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I'm not gonna sit here and pretend to understand everything that happened in David Lynch's most recent film, Inland Empire, which was recently released on DVD. But I will tell you that I enjoyed just about every minute of its hefty three-hour running time. Lynch's trademark twisting of image, time, and minds floats along beautifully and fascinatingly throughout the film, with equal elements of the surreal Eraserhead and the reality and identity-shifting Lost Highway. As Laura Dern's character says about two-thirds of the way through, "I don't know what happened first, and it's kinda laid a mind-fuck on me."
Dern plays Nikki Grace, an actress who gets a part in a film directed by Kingsley Stewart (Jeremy Irons) and co-starring the actor Devon Berk (Justin Theroux). The film-within-a-film is a remake of a Polish movie called 47, production on which was halted after the death of its two leads. Theroux is slimy and oozing in his role as an arrogant Hollywood star, and he sets his sights on seducing Dern. She receives a sinister warning from an old Polish woman before filming begins, one which perhaps she should have heeded. Two major elements of the story involve a crying woman watching a bizarre rabbit sitcom on television, incredibly eerie with its disembodied voices and laugh track, and a Polish melodrama unfolding either simultaneously or in an alternate world as the Hollywood production proceeds. Soon, Grace slips completely into her role, essentially becoming her character, Susan Blue, after entering a door marked with strange lettering. What is the reality here? Is it the Polish story? The bunnies? The white-trash life of Susan Blue?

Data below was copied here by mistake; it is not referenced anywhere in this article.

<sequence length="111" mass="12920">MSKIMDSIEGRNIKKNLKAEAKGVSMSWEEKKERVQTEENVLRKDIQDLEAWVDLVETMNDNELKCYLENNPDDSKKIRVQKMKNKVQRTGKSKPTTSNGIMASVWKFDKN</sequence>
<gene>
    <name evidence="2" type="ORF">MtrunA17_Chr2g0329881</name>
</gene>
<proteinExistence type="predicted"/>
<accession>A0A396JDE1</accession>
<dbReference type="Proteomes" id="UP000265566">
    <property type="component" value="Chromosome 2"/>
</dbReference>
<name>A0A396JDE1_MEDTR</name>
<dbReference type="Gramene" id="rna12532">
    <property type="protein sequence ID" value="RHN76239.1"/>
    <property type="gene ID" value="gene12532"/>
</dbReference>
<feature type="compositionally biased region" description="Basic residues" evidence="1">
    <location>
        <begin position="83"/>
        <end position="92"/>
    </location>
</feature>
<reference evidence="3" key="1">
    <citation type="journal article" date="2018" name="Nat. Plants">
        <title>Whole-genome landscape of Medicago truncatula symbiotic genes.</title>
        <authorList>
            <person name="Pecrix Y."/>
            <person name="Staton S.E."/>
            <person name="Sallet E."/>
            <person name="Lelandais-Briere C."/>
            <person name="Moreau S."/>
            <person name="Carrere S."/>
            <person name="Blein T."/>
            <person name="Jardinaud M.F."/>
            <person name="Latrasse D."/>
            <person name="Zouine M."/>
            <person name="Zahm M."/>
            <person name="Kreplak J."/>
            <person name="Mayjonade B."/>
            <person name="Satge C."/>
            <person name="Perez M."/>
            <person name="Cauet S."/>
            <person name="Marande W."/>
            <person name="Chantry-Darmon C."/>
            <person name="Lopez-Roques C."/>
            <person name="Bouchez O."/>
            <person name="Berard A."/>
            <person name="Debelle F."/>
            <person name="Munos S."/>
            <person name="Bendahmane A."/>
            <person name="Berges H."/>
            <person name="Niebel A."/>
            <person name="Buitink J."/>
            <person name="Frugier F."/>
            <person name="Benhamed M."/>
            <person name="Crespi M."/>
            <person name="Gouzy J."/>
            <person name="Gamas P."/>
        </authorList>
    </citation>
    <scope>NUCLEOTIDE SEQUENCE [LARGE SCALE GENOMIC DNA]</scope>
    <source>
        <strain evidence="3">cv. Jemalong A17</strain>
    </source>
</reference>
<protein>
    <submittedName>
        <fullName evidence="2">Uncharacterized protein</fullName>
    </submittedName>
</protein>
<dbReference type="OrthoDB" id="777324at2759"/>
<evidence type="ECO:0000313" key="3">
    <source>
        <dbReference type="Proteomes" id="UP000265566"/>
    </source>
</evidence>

There's a truly ominous tone present throughout the film. Lynch's excellent sound design is responsible for this (listening on headphones is highly recommended!), from shrill screams that pierce the silence to the use of Beck's "Black Tambourine" over a sleazy Hollywood-and-Vine hooker set piece. A dance number pops up in the middle, as a group of attractive girls somehow affiliated with Blue shimmy to "The Loco-Motion." For all these disparate and borderline silly elements, Lynch's true talent has always been the ability to render seemingly disjointed images and ideas into something believably unbelievable. One trusts, maybe naively, that there is a method behind the madness. You can't help but search for links and meanings within the story, but I think it's safe to say that they exist.
Inland Empire was shot entirely on DV, but the camera-work is relatively smooth and the color-scheme lush. This isn't some (intentionally) amateur Blair Witch Project-style production. The DVD release is a double-disc set, including features that may shed more light on the film for the curious viewer. Ninety minutes of deleted scenes and "More Things That Happened (Additional Character Experiences)" may provide extra material to help decipher the enigma. There are also some behind-the-scenes featurettes and a short film called Ballerina, as well as interviews with Lynch and Dern, who was also a producer.
The blurred-out edges of the frame and faces at the start of the film are tantalizing and stylish, a microcosm of the bigger search for answers that takes place over the course of this film. But make no mistake, it never feels like Lynch's intention is to mystify and baffle. On the contrary, his films, with the exception of the occasional misstep (Dune), come across as an honest vision from a wonderfully off-kilter director. This is Lynch the artist, Lynch the provocateur, and Lynch the maddening aesthete. SEE ALSO: www.inlandempirecinema.com
SEE ALSO: www.studiocanal.com
Jonah Flicker writes, lives, drinks, eats, and consumes music in New York, via Los Angeles. He once received a fortune in a fortune cookie that stated the following: "Soon, a visitor shall delight you." He's still waiting.
See other articles by Jonah Flicker.
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